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grip sounds like a great idea , but its a lot of money to lay out so i am curious : has anyone used it ? what are your experiences of it ? can you only play with people you already know or does it help you find players ? does the game go smoothly?

any thoughts appreciated .
Grip isn't bad. It is a little buggy and quite frankly we find it to be unstable at times, but it does the job. It is the best on the market for the character sheet system, though it is long and cumbersome to design spending the time doing it right will automate most things in your game.

Games run a lot slower when using it as you wait for people to type in their responses, and conversations can get jumbled up, but this is not a fault of Grip rather a general problem with playing on-line.

All in all it is good. I tried TRIS and couldn't get on with it so yes it is good enough. Download the 30 day trial and see for yourself, best way to decide if you wish to pay for it.
Isn't there software (Roger Wilco, I think) that allows you to talk person-to-person via the internet? Could it be used in conjunction with GRIP, or one of the other online gaming tools, such as OpenRPG, WebRPG or Screen Monkey?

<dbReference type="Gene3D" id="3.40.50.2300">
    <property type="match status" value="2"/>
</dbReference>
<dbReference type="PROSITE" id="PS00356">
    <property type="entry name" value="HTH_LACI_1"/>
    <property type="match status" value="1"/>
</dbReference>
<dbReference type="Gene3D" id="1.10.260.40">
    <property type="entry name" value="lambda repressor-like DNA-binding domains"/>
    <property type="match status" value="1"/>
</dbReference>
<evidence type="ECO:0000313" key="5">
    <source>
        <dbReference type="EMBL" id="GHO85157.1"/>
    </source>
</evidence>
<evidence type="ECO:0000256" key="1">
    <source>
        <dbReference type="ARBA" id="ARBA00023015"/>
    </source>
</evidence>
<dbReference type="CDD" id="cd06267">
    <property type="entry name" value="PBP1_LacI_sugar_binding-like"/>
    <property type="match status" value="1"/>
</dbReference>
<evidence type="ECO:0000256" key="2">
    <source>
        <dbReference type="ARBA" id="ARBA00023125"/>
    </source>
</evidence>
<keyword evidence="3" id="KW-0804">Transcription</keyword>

Roger Wilco can be used via GRIP. I believe the connections are built in, but I haven't tried it as yet.
Hey gang,

Perhaps I can help.

Duckfinder: "... has anyone used [GRIP]? what are your experiences of it ? ...does the game go smoothly?"

I've used GRIP, and it's a great system - once you get used to it. The learning curve is a little steep, especially where character sheet design is concerned, but a complete understanding of the software isn't at all necessary to begin playing; anyone can download the free player version, and most are able to interact smoothly within just a few sessions of gameplay.

Duckfinder: "... can you only play with people you already know or does it help you find players?"

This is the main gripe most of us GRIPsters have with the GRIP system, and we're trying our best to remedy the situation. GRIP has a "Game Scheduler" built-in, and the schedule is posted on the RPGRealms website; however, it's not been greatly effective, and we (the users) have generally resorted to promoting games ourselves. For anyone interested, I would suggest you drop by the following Yahoo Groups list:


This is the best place to get answers and friendly help.

Ben Bell: "Roger Wilco can be used via GRIP."

Yep, it's a separate program, but it can be opened from within the GRIP interface - It works VERY well. Roger Wilco consumes very little bandwidth for a voice program, and it's great in conjunction with GRIP; OOC (out-of-character) chat can be sent via Roger Wilco, keeping the GRIP chat window available for role-play.